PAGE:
Big Data: The Link From Dinosaurs to Batman to Small Business

It’s hard to escape the hype around big data these days. From magazines to newspapers to TV, discussions of big data are everywhere. But for the average business or software developer, what does big data mean? What is its promise or potential? The answer depends on the business.

For Google, Facebook and others, big data is intelligence and revenue rolled into one. In cases like the British Museum, it’s about preserving and making freely available a corpus of better than 150 million assets, from maps to musical scores. But even the smallest businesses can begin to use data in new and creative ways.

Consider the case of seasonal retail businesses, such as hardware stores. In years past, store owners manually managed inventory, attempting to anticipate demand for their wares. Today, forward-looking businesses incorporate big data into that decision-making process.

Some turn to predictive algorithms, which are primed with years of inventory data to render better, more accurate projections of demand. Others factor freely available weather data into their inventory predictions. When long-term drought conditions are forecast, as they were prior to this spring, intelligent hardware store owners could lower their inventory of garden hoses and sprinklers and stock the parts necessary for deeper wells that may be dug.

And it goes far beyond internal or general sources, such as weather data. Two years ago the New York Times examined Netflix data to determine which movies were being rented, by neighborhood, in a dozen cities. If you were an entrepreneur looking to open a comic book store, knowing where the fans lived for movies like “Batman Begins,” “Captain America” or “Thor” would be invaluable. Or if you were opening a cooking supply store, planning your location and marketing around which boroughs were consumed by Julie and Julia could be a real competitive advantage.

The nonprofit sector can also benefit from big data. U.S. government census data, made available via the open API at www.census.gov, offers insights on poverty and homelessness. The Cornell Program on Applied Demographics, for example, uses the API to layer poverty statistics onto a map. From there, a savvy nonprofit could turn to the ProgrammableWeb’s collection of nonprofit APIs to tap into databases of potential volunteers.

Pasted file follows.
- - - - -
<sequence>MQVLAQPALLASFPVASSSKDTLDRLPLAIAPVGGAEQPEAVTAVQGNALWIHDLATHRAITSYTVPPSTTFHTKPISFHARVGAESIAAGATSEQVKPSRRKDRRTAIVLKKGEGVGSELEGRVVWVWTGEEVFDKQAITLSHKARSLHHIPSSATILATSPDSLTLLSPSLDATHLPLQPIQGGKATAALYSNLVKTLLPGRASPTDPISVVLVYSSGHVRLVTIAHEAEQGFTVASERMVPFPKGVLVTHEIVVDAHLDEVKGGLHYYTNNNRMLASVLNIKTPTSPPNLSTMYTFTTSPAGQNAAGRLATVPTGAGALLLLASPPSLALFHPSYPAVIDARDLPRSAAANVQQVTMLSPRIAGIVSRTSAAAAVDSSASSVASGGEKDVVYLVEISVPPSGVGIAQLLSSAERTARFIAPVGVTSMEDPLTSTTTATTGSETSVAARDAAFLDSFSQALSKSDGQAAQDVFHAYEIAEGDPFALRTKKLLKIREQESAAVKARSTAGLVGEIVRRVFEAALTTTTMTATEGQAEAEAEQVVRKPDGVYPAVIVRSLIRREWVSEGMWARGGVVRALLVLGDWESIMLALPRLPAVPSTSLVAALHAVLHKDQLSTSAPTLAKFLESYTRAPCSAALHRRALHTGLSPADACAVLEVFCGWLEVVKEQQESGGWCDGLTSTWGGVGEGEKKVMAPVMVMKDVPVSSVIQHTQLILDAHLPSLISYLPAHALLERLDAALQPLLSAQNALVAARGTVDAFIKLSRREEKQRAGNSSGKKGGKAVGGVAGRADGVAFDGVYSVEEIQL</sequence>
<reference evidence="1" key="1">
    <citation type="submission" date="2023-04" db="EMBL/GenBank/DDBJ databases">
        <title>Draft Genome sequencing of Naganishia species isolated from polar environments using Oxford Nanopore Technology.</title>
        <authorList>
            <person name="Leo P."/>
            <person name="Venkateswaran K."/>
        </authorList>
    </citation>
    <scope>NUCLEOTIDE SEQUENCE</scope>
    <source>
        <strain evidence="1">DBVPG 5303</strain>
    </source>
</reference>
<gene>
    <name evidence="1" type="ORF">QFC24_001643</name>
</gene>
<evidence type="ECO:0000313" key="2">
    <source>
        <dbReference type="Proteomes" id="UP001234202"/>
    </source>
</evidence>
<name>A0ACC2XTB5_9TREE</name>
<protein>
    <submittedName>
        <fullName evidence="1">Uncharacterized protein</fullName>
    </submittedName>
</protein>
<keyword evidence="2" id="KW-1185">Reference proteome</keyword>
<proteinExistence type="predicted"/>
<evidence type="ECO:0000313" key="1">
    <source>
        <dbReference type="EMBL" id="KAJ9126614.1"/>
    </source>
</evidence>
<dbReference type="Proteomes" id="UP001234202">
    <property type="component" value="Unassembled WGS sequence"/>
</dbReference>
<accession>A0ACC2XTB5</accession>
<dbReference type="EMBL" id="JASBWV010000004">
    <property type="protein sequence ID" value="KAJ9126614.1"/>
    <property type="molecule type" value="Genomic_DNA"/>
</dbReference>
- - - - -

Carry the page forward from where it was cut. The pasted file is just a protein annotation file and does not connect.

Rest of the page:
Whatever the business and whatever the industry, there are datasets – some of them very large indeed – that can help make better decisions faster. The key to effectively using big data is to think creatively about how it can be leveraged. Consultants or contractors won’t necessarily see the same possibilities that you will. But keep an open mind, and big data will more than justify its hype.

*This post originally appeared on the Intuit Network.

About Stephen O’Grady: Stephen is an industry analyst and cofounder of RedMonk. He is based in Maine, a frequent traveler, ardent RedSox fan and focused on helping companies understand developers better and, in general, helping developers do what they do best. He is a paid contributor to the Intuit Network.

What Small Businesses Can Teach Us About Technology

For the majority of businesses, IT is a DIY proposition – do it yourself. That’s because most businesses are small businesses, which makes information technology decision-making at the Mom and Pop shops a DIY affair, far different than their larger business counterparts, where procurement is a managed process.